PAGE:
Bionic Commando Rearmed 2 Review

By Jordan Douglas on February 13, 2011

Capcom struck a chord with gamers when they rebooted Bionic Commando on PlayStation Network and Xbox Live Arcade with 2008's Rearmed. The game was developed by Swedish company GRIN, and it was praised for effectively balancing the retro feel of Bionic Commando with a sleek graphical polish fit for the modern age. Three years later, Rearmed 2 has arrived with a new developer, Fatshark, to try and recapture its predecessor's magic. Does it succeed? Well, somewhat. While the series' signature swinging is still enjoyable and there's a decent amount of variety, the controls and certain design choices can make for a frustrating experience. Oh, yeah... did I mention you can now jump?

Let's face it: Bionic Commando's story is instantly forgettable. In fact, I had to force myself to pay attention in order to write something about it, so that should speak volumes. Basically, you and your team of specialized, bionic soldiers have to stop a radical dictator from launching deadly missiles by swinging through various exotic locations - very plausible. It's all told in simple text bubbles that offer little in the way of engagement.

What really matters in Rearmed 2 is the ridiculous maneuverability the bionic technology grants you. The ability to jump, a first for Bionic Commando, is likely the first thing players will notice. Surprisingly, jumping doesn't alter the game's mechanics or design in any major way. Instead, it seems to merely make swinging more approachable to casual players, as the levels are still designed to be traversable without jumping. Rearmed 2 rewards you for completing stages by solely relying on your arm's reach, but that challenge should be reserved for the diehards.

Aside from jumping, the controls stay close to the series' roots. That being said, they take some getting used to, as they initially feel clunky. There's a somewhat frustrating learning curve associated with using the left analog stick to swing and grab - your momentum will unexpectedly stop, precise grabs are difficult, and certain motions feel unintuitive. In short: getting over the hump is a bit of a chore.

Other design choices also add a certain degree of frustration to an otherwise enjoyable game. For example, Rearmed 2's branching path level design often forces players to make blind leaps of faith, frequently with disastrous results. This is caused by relatively easy to access, high altitude routes that end up leading nowhere, requiring players to jump into the unknown below. Another annoyance comes in the form of Rearmed 2's life system. If you lose a few too many lives, from say... leaps of faith, you must restart the level - it's not overly punishing, but still feels like a relic from the past.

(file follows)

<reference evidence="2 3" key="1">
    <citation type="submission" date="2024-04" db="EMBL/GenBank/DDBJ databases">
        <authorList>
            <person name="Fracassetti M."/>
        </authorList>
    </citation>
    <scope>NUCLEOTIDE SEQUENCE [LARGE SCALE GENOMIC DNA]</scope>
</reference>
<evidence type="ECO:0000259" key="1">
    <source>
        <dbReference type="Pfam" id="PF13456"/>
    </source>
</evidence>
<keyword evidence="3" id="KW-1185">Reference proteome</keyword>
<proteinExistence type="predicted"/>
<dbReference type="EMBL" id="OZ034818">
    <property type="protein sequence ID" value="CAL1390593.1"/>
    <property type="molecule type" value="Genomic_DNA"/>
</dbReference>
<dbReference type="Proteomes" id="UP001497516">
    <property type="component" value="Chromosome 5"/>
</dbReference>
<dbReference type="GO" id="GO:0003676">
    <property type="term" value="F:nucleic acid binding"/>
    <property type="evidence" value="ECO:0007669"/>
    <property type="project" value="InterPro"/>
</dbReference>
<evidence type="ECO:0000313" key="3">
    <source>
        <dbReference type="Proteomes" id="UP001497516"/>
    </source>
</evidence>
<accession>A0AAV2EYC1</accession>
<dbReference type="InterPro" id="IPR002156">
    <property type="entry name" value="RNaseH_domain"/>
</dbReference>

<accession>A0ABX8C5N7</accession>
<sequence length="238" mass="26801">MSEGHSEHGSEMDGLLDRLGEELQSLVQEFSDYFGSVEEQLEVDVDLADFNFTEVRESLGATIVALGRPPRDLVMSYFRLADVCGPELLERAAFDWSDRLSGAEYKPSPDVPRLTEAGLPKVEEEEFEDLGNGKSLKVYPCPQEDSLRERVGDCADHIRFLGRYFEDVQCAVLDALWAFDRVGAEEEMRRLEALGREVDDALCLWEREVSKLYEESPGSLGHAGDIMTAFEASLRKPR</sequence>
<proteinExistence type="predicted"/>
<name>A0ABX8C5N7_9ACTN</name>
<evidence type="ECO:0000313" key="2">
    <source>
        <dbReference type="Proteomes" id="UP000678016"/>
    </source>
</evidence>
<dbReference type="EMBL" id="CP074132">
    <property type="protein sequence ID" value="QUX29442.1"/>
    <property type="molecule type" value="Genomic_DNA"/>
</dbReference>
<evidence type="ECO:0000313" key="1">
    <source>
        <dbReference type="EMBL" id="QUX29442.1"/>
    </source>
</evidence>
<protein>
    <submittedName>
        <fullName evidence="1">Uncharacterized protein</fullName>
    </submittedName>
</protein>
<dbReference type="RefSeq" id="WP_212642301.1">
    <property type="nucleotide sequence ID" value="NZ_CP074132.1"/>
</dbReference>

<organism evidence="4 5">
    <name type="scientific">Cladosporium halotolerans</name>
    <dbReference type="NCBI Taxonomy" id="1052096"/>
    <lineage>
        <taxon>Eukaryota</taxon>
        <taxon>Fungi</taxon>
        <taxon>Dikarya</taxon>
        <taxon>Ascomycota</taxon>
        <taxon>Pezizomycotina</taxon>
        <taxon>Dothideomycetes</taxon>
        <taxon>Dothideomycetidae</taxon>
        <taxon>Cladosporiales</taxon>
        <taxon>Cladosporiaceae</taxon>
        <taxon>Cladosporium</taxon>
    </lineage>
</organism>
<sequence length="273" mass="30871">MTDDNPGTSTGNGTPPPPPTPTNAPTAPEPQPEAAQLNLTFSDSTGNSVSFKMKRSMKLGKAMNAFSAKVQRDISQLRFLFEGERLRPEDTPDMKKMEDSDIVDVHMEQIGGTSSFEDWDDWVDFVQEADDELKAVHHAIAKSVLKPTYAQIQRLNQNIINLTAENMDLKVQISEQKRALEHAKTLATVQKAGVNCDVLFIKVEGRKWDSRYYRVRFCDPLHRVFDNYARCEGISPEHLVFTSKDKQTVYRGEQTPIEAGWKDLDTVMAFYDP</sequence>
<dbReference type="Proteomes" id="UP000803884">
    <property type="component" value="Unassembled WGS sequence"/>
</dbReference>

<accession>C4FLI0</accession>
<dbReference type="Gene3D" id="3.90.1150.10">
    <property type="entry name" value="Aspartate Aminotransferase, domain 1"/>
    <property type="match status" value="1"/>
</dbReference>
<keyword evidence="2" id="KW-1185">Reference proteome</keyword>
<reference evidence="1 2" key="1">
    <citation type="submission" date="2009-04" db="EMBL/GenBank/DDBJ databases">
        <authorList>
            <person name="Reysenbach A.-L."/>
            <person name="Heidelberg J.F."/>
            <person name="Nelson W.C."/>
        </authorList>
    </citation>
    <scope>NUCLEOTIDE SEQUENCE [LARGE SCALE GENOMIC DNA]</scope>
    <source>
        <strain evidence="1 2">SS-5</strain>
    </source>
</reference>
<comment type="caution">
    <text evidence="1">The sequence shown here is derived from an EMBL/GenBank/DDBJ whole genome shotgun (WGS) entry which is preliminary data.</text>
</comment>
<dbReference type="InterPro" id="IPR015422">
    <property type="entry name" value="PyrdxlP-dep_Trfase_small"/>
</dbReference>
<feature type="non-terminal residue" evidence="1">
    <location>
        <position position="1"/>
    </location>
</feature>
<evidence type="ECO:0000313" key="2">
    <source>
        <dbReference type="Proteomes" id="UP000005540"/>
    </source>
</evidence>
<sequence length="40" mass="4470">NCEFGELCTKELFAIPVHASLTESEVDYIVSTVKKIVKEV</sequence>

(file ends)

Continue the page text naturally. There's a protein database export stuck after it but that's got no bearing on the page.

On the bright side, Rearmed 2's presentation still holds up well. The environments are varied - ranging from ancient temples, frozen mountains and quicksand ridden deserts - complete with detailed backgrounds and foregrounds. The lighting can also look quite striking. Rearmed 2 isn't leaps and bounds over its predecessor visually, but the art direction remains solid. In terms of sound design, the game's soundtrack is again a highlight. The electronica-inspired beats will stick with you, although it's not quite as memorable as the original Rearmed.

Rearmed 2 certainly offers players replay value, if the game's shortcomings don't deter you. There's a variety of weapons, weapon upgrades, abilities, and hidden items to unlock on subsequent attempts. In addition, two player, offline coop makes the campaign easier with re-spawning allies, and generally more enjoyable to play.

Final Thoughts

Bionic Commando Rearmed 2 doesn't stray too far from its predecessor, delivering an experience series veterans will be largely familiar with. Surprisingly, the addition of jumping doesn't alter the formula in any major way. At times frustrating controls and design choices can somewhat hamper the experience, but once the learning curve is overcame the level variety, solid presentation and replay value will keep you engaged.

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